There’s a new trend out there designed to scam computer users: web sites that sell bogus software. Not only does the software not do what it claims to do, but the companies that sell this “software” get a hold of your credit card and can do even more damage to your bank account.
Intego has spotted one such company, claiming to sell Macintosh antivirus software. MacGuard claims the following:
Macguard’s high-tech system scanner will search your hard drive for malicious objects such as Adware, Spyware and Trojans, cleaning your files, eliminating the threats, and securing your privacy in just a matter of minutes. Its Real Time smart protection will also ensure new threats will not even reach your desktop.
But what’s interesting is that Winiguard claims exactly the same thing. Not only is that claim the same, but every word on the two websites is identical.
One way you can spot a fake is that when you click what is supposedly the product’s download link, nothing downloads. So you can see that there’s no software behind the web site. (On the Winiguard site, something does indeed download.) If you are gullible enough to purchase this software from a company you have never heard of, who has no references, and whose web site is vague and imprecise, it is likely that you will find additional charges on your credit card. ArsTechnica reports that more than 30 million people have been scammed by such software.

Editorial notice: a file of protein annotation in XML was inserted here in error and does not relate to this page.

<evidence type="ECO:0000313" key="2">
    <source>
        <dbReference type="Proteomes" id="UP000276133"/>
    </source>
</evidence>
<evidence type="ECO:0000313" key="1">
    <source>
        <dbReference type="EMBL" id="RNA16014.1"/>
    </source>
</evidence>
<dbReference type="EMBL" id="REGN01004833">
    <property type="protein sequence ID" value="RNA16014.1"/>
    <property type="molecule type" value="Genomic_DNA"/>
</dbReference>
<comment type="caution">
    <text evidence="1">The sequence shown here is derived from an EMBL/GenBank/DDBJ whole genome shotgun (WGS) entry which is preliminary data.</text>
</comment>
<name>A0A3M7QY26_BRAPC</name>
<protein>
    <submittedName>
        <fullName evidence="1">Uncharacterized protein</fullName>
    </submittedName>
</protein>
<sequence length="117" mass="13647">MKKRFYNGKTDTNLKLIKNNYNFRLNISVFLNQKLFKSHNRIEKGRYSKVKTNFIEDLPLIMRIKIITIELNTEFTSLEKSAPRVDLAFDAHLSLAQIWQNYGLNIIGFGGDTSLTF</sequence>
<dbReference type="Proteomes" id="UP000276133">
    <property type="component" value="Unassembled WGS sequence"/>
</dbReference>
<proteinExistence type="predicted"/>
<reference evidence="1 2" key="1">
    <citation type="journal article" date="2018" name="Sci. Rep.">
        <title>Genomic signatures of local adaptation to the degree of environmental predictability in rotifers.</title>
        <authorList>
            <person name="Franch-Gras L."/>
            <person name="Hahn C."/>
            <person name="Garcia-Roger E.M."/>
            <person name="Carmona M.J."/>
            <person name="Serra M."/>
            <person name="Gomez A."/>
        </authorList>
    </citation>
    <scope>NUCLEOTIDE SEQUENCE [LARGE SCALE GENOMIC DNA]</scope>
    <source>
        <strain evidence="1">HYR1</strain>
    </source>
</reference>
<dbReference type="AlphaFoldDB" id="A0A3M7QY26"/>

We all know that security is a serious risk when using a computer, and especially the Internet, but one should not blindly trust a web site just because it claims that its software will do something. Look for trustworthy, reliable software, such as Intego VirusBarrier, which, over the years, has proven itself. Trust the gatekeepers – the computer magazines and websites that test such software; Macworld said that “VirusBarrier X5 is the gold standard.”
As the saying goes, let the buyer beware. That goes for anything you purchase online, but even more for so-called security software that does nothing more than take your money and run.
Read the full Intego security memo here.